Canada No Longer in the Shadows

SPIKES MAGAZINE

Canada's time in the athletics shade is over: at the 2015 World Championships, the maple-leafed marvels won a total of eight medals, including two golds, their best return EVER. Here are ten reasons behind their outstanding Beijing haul.

1. Broadened base

For many years Athletics Canada operated a strategy that targeted certain event groups; throws, hurdles, combined events and relays. Yet after Canada returned from London 2012 with Derek Drouin's high jump bronze their only athletics medal – the same number as Botswana, Guatemala and Iran – this approach was scrapped.

“We found the strategy wasn’t working and we weren’t winning as many medals as we hoped for,” says Rob Guy, the CEO of Athletics Canada. “The system was extremely unpopular with athletes as many of our top athletes weren’t getting any funding support, so we broadened our scope.”

2. Training centre overhaul

Post-London, Athletics Canada switched their funding model to suit the athletes. Previously, Canada boasted seven high performance training centres, but few of the country’s key athletes were based at them, so they received little in the way of funding.

The training centres were closed down and replaced by two hubs, one in the west and one in the east of Canada, where athletes and coaches can access a full range of support services. With fewer training centre costs, extra cash has allowed the likes of high jump world champion Derek Drouin and heptathlon silver medallist Brianne Theisen-Eaton to be given the necessary support.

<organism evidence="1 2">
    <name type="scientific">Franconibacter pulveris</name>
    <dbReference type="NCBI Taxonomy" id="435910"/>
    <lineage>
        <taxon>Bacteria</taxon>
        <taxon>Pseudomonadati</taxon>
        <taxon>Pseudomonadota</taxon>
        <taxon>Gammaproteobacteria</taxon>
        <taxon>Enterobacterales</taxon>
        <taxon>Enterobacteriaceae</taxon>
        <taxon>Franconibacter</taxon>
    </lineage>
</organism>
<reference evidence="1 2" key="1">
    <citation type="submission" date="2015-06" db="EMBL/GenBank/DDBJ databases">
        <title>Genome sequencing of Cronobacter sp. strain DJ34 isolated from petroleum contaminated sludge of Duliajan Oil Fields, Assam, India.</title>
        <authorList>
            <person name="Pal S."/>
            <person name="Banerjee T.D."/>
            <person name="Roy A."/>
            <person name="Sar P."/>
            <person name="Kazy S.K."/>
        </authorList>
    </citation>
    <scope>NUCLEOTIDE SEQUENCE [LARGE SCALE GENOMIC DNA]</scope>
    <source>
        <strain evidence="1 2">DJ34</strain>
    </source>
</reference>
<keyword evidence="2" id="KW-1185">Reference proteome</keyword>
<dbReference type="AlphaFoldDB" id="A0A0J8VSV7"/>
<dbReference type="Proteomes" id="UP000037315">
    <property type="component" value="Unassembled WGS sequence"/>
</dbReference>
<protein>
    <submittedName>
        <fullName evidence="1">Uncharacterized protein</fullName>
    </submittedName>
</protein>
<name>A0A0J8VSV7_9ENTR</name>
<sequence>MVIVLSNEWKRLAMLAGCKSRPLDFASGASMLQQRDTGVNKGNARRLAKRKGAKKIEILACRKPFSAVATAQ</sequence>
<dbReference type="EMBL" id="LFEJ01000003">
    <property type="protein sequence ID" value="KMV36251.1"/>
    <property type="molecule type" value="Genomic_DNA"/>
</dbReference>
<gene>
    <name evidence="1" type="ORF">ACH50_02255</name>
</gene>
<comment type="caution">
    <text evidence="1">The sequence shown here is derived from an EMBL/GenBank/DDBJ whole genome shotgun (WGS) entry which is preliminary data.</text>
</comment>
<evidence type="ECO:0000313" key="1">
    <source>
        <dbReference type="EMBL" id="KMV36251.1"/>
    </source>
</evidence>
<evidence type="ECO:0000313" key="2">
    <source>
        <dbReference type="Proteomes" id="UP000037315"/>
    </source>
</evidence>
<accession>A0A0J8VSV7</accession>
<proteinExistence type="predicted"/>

As PanAm 20km race walking champion Evan Dunfee explains: “They realised Canada is too big a country to centralise athletes, and now they have given the funding to the athletes to use themselves.”

3. Great coach

Regarded as one of the world’s leading high performance coaches, Swedish-born Peter Eriksson’s appointment to the role of head coach of Athletics Canada in the summer of 2013 was a huge boost. Former coach to a raft of Canada’s leading wheelchair racers, including Paralympic legend Chantal Petitclerc, and a former head coach of both the Paralympic and able-bodied programmes in the UK, the former speedskater has made a seismic impact.